Our American Christmas heritage derives, like so much else here, from the mingled Christmas traditions of immigrants from many lands, with differing religious beliefs and customs of worship and celebration. Our name for this Holy Day arises from the old English Cristes Maesse, or Christ’s Mass, and as the name suggests, the holiday was first observed in Early America among the Anglicans, Roman Catholics, Lutherans, and Moravians who settled predominantly in the Middle Atlantic colonies and the South. Influenced by Puritanism and Calvinism, the New England Congregationalists, Presbyterians, Baptists, and Methodists looked askance at a celebration they deemed based on “heathenistic traditions.” New England colonial authorities outlawed Christmas from 1649 until 1658. The General Court of Massachusetts in 1659 set a fine of five shillings per offense, punishing the observance “of any such day as Christmas or the like, either by forebearing of labour, feasting, or any such way.” Contemporaneously, the Assembly of Connecticut forbade the reading of the Book of Common Prayer, the keeping of Christmas and saints days, the making of mince pies, the playing of cards, or performing on any musical instruments.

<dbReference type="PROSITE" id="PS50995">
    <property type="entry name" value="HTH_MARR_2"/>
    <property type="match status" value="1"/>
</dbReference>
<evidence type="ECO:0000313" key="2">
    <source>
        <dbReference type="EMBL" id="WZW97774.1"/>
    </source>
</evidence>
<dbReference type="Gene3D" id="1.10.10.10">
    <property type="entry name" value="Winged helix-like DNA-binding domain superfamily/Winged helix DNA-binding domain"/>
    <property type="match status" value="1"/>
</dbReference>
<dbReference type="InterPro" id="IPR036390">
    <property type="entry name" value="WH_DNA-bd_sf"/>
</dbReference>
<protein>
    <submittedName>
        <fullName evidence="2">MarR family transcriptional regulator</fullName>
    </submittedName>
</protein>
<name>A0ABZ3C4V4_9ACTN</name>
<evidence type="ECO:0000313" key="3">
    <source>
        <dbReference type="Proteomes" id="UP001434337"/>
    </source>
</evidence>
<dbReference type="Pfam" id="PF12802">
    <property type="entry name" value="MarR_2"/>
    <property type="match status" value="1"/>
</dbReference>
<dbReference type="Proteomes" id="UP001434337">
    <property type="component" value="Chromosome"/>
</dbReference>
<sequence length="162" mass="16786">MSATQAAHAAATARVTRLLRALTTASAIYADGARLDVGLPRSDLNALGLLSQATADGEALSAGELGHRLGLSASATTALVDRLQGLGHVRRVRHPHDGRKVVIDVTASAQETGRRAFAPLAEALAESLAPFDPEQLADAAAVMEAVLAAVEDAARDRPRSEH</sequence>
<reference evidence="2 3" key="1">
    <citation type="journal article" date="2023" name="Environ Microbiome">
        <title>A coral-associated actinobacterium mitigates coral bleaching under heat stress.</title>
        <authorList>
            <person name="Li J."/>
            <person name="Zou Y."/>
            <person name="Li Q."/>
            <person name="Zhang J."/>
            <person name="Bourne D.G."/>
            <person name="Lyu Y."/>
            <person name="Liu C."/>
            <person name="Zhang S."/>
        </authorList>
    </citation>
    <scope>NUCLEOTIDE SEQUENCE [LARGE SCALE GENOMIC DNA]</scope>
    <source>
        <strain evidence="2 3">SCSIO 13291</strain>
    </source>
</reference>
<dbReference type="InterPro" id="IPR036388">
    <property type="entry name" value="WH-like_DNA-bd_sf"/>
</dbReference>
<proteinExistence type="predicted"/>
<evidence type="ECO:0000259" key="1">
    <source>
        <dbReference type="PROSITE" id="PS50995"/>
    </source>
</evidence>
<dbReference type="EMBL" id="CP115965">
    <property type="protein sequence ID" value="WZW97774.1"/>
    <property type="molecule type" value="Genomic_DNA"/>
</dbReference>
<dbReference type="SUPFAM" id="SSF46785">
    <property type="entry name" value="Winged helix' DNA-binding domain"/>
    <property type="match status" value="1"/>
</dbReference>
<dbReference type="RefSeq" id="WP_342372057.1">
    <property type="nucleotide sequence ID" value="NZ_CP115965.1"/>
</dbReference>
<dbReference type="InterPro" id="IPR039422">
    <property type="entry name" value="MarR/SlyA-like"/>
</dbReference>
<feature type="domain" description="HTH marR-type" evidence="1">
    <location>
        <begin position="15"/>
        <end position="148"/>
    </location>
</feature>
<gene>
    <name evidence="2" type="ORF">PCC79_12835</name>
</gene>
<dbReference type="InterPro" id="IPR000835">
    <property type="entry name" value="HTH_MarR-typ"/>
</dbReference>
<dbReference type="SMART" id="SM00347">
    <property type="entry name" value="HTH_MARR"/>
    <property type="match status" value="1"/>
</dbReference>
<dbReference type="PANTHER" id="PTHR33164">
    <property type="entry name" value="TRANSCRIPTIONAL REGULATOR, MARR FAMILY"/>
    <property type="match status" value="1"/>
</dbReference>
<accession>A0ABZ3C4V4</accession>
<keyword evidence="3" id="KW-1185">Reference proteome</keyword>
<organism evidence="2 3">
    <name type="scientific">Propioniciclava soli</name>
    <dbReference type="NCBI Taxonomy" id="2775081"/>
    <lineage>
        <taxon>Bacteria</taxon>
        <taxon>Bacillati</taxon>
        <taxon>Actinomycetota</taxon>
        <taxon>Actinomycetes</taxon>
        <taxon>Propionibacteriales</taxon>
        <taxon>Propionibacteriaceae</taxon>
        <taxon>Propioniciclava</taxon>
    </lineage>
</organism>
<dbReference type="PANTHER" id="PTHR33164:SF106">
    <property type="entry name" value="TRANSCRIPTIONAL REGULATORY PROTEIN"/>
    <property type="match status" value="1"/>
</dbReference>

By contrast, Philip Fithian, of colonial Virginia, recorded in his diary entry for December 18, 1773: “When it grew to dark to dance….we conversed til half after six; Nothing is now to be heard of in conversation, but the Balls, the Fox-hunts, the fine entertainments, and the good fellowship, which are to be exhibited at the approaching Christmas.”